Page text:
Changes to Medicare With the Affordable Care Act
You can get most screening services without additional cost. Screenings are medical tests to find illnesses early, when they’re easier to treat. For instance, a mammogram is a screening for breast cancer. A colonoscopy checks for colon cancer. You can also be checked for diabetes, high blood pressure, and high cholesterol.
5 Changes To Medicare in 2016 That May Raise Your Blood Pressure
Consider enrolling in Medicare now rather than waiting until 2016 if you are already eligible. You can also sign up for your Social Security benefits before the end of 2015 and enroll in the program to have your Medicare premiums deducted from your monthly payment. That will move you from the 30 percent “pick up the tab for everyone” group to the 70 percent “protected by no COLA” group. But if the reason you’ve been paying your premium directly is because you postponed collecting Social Security, the reduction in your Medicare Part B premium actually may not be enough of a savings to start Social Security before you intended. For each year after age 66 that you delay, there is an 8 percent increase in Social Security benefits (up until age 70) for life. Do the math.
Medicare changes fiercely resisted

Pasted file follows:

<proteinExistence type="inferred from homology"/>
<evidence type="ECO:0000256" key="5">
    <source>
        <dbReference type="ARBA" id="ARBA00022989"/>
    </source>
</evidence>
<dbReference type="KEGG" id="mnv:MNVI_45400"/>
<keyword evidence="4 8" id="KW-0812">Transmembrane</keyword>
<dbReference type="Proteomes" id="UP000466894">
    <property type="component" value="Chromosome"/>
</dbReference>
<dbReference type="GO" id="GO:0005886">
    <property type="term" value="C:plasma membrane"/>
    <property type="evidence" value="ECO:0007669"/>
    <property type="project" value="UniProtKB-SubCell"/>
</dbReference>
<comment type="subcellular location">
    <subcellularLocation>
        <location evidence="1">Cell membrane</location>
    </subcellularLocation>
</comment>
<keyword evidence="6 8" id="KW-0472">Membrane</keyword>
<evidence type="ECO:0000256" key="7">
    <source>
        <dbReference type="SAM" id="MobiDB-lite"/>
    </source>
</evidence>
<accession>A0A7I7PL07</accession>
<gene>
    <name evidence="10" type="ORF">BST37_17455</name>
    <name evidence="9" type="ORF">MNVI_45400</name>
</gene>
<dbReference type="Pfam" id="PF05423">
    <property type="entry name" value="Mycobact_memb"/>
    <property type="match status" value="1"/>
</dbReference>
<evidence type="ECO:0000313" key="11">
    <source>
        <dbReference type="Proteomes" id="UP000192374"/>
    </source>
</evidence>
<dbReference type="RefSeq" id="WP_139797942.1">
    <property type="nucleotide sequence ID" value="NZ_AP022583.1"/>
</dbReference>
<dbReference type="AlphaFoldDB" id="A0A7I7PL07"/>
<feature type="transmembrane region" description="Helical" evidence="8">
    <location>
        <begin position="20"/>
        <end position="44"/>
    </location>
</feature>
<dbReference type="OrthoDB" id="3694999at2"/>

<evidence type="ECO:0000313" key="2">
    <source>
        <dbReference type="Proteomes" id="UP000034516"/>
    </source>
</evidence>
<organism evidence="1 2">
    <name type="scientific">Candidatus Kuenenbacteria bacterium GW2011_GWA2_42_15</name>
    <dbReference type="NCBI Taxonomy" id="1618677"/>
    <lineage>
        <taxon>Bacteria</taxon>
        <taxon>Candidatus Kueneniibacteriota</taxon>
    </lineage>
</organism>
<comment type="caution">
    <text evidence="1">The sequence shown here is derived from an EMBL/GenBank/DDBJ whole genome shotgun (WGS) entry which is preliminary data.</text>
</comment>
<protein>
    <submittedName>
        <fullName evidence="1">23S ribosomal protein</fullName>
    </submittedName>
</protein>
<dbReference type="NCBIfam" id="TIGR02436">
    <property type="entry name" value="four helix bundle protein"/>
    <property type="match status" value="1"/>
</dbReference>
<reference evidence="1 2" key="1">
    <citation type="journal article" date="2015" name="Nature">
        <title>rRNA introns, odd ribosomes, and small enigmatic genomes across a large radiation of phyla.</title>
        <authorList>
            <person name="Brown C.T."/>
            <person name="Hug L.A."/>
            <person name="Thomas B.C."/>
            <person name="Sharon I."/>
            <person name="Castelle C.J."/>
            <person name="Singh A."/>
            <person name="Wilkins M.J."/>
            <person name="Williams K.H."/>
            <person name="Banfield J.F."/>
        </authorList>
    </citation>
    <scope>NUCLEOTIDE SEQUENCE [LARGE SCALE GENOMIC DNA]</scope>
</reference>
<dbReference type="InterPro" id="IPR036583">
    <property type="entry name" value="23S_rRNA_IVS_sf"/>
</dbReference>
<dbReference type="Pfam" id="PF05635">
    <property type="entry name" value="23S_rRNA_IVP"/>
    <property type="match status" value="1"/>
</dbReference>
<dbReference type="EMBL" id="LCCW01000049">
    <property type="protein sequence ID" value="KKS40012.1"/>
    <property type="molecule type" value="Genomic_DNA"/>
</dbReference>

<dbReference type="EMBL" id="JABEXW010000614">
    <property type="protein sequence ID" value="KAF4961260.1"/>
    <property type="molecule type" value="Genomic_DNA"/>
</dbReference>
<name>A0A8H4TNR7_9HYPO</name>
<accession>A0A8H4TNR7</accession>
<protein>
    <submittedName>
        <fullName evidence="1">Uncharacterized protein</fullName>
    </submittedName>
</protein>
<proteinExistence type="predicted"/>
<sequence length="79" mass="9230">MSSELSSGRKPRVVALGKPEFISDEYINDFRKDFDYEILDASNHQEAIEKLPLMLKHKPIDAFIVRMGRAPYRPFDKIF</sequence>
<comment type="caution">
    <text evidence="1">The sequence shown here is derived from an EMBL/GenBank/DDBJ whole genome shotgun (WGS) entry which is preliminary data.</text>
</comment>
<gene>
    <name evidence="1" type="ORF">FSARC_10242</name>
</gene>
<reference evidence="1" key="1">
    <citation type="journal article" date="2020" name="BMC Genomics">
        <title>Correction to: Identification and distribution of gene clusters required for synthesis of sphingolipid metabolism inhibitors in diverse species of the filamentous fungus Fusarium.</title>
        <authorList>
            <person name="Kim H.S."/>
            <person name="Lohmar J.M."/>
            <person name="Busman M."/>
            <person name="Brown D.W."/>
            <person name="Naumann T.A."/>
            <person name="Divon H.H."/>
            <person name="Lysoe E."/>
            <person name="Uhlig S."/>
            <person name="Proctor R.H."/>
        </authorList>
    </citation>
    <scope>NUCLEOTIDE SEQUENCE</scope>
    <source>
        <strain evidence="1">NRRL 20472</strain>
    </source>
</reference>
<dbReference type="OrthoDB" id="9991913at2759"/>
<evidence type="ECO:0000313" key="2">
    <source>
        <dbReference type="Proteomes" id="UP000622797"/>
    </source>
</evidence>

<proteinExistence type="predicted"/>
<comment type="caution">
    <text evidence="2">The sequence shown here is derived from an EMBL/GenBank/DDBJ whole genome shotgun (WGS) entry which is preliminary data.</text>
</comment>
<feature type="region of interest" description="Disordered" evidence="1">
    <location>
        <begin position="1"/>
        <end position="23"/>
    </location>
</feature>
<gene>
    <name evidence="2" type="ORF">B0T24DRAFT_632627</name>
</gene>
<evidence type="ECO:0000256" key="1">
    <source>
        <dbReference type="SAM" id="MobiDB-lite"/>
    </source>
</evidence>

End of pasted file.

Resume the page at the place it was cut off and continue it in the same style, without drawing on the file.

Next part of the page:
President Obama, in a journal article he wrote on ObamaCare in July, expressed his frustration with opposition to the changes, specifically citing the Medicare Part B drug proposal. He wrote that despite being able to work with some health groups, “others, like the pharmaceutical industry, oppose any change to drug pricing, no matter how justifiable and modest, because they believe it threatens their profits.”
Home Health Agency (HHA) Center
The Centers for Medicare & Medicaid Services (CMS) issued a final rule (CMS-1648-F) that updates the Medicare Home Health Prospective Payment System (HH PPS) rates and wage index for calendar year (CY) 2017. In the CY 2017 final rule, CMS implements the fourth and final year of the four year phase-in of the rebasing adjustments to the HH PPS payment rates as required by the Affordable Care Act. In addition, CMS will decrease the national, standardized 60-day episode payment amount by 0.97 percent in CY 2017 to account for nominal case-mix growth between CY 2012 and CY 2014, which was not accounted for in the rebasing adjustments finalized in the CY 2014 HH PPS final rule. CMS is also changing the methodology used to calculate outlier payments to a per-unit approach. The CY 2017 final rule will result in a 0.7 percent decrease (-$130 million) in payments to HHAs.